I worked more than a decade for one of my employers and was then abruptly fired.  In the wake of my departure, one of the most painful realizations I dealt with was how few people that I once called “friend” seemed to want to continue our “friendship.”  Note to self – those that didn’t, weren’t really friends.

 Unfortunately, most of those supposed “friends” seemed to quickly forget that I existed.  I’m sure they moved on to new “relationships of convenience” in the ever-changing mosaic of the company’s political battlefield.

 The identities of the ones that did maintain contact, and there were only a few, sometimes surprised me.  A few were clearly opportunistic, feeling there was still some benefit they could milk from the relationship on my way out.  Most of the rest I’d been chummy with, but they weren’t necessarily the individuals I felt closest to while working at the company.

 Only the stress of my departure on the relationship was enough to determine who my real friends were.

 Of wolves, sheep, and clothing…

 Which brings me to my final point – most business “friendships” appear to have an element of deception in them.  The deception could be simply pretending to find the interests of the other person compelling, or it could be more nefarious – politically manipulating and maneuvering, or even worse.

 Being a polite audience for someone else’s soliloquies is harmless enough, but it’s a fine line between that and gathering information useful for less than honorable purposes (gossip fodder, alliance building, credit theft, etc.).

 And often times it is nearly impossible to spot the difference.

 In a long-ago deal, the party on the opposite side of the table from me brought along his “best friend” to the negotiations.  This was a subordinate he had worked with for many years, a man the owner of the business was going to “cut in” for a portion of the deal’s proceeds.  They seemed to be quite close, their families participating in outings together, and there being a apparently high level of mutual disclosure.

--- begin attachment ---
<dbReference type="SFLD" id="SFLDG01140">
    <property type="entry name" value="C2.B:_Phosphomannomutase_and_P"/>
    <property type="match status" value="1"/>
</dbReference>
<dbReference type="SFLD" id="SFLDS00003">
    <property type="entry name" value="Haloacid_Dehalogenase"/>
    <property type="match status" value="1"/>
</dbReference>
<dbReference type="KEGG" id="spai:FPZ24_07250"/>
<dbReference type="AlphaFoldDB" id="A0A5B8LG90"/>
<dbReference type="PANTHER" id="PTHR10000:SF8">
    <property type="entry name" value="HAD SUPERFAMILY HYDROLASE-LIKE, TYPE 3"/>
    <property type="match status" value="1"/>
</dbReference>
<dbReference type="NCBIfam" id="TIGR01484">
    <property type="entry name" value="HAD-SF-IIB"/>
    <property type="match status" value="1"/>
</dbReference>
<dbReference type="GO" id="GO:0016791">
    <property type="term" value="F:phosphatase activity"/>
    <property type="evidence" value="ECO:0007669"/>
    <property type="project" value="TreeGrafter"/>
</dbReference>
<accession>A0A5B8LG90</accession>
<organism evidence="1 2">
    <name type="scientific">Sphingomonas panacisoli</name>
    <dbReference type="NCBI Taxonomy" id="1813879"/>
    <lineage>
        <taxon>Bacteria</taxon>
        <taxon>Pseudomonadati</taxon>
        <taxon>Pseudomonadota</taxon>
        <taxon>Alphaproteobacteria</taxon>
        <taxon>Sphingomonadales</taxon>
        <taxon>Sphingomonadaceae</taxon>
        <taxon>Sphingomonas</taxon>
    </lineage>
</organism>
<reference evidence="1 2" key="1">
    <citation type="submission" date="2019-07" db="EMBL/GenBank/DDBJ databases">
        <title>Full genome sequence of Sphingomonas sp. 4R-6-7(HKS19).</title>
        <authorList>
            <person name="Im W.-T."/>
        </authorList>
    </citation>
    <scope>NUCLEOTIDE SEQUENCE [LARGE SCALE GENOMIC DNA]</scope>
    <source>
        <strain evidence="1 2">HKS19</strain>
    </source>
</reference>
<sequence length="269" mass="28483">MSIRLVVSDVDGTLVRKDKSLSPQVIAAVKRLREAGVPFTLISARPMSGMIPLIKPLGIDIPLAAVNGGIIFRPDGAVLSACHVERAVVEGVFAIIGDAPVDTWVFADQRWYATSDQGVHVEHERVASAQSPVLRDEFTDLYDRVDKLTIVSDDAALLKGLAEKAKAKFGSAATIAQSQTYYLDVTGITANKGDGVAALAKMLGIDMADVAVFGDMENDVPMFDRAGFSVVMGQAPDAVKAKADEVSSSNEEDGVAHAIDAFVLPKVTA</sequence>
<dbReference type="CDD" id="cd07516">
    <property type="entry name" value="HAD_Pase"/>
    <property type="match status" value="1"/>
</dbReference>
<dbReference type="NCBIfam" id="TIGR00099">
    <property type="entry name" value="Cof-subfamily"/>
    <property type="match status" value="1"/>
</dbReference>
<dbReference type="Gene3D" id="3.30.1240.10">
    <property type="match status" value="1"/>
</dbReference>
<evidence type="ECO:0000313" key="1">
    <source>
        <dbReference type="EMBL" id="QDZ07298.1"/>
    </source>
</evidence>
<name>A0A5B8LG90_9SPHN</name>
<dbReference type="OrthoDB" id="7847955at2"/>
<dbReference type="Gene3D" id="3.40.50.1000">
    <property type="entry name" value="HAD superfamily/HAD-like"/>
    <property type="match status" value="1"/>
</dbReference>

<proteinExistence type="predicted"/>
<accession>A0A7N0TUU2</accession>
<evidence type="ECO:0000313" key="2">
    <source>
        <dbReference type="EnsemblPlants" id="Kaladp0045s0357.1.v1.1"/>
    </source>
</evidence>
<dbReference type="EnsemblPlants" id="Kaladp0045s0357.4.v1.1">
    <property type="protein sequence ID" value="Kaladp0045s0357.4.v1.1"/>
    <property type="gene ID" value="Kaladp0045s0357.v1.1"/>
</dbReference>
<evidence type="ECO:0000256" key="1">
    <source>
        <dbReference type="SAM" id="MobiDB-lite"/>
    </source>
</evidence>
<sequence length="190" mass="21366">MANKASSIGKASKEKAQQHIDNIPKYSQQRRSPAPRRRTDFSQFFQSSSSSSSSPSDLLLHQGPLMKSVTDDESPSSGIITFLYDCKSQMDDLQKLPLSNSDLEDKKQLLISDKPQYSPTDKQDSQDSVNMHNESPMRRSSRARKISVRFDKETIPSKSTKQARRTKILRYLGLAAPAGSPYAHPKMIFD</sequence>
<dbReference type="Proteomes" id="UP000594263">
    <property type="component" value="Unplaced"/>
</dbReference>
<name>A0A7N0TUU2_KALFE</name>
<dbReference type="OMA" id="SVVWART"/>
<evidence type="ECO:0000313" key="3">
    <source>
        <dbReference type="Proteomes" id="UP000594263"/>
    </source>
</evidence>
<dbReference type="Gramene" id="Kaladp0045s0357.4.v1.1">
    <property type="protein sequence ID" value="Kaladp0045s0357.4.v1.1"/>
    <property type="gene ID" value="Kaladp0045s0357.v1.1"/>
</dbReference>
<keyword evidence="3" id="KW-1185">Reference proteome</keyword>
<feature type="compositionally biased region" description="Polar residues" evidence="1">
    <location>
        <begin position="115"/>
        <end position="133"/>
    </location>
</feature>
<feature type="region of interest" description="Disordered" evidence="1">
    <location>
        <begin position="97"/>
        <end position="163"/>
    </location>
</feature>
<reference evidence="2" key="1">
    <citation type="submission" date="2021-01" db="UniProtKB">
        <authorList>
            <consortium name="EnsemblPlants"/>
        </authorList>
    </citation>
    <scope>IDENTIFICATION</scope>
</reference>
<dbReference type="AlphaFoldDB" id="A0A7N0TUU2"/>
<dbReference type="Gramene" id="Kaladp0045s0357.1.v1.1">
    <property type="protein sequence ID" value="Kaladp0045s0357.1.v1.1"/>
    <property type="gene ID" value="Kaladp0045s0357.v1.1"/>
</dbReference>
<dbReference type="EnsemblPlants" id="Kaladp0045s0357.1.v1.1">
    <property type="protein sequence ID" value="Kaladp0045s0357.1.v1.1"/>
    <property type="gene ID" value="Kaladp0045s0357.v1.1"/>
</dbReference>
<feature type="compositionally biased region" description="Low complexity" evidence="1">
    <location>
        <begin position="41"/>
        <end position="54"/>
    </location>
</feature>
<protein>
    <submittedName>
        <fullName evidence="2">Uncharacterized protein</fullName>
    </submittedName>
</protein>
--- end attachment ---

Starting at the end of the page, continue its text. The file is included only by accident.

But that was just on the surface.  Beneath the subordinate’s façade was festering resentment, an affair with another employee, and secret negotiations with one of our competitors.  When the deal was completed, the subordinate betrayed his “friend,” loaning himself a substantial amount of the company’s cash and then going into business in partnership with our mutual competitor.  He then set about trying to hire away almost all the key employees of the firm.

 It was the biggest betrayal I’ve ever personally witnessed in my business career.

 The most disturbing aspect – to the business owner as well as the rest of the outside world, the friendship between the two men seemed very deep and went well beyond work.  It was, however, all an act.


 You might find true friendships at work, but most of your relationships there won’t qualify.  Be cautious in building work friendships, and don’t be surprised if many of them don’t survive the end of your utility to one another.  Expect betrayal, but hope you won’t personally have to face it.  And above all else, make sure you build and maintain friendships outside of the company – if and when you ever leave you’ll probably need them.  33.2

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Shown here is the cover of NAVIGATING CORPORATE POLITICS my non-fiction primer on the nature of politics in large corporations, and the management of your career in such an environment.  This is my best selling book.  Chocked full of practical advice, I've had many managers and executives say they wished they'd read it early in their career.

My books are based on extensions of my 27 years of personal experience as a senior manager in public corporations.  Most were inspired by real events.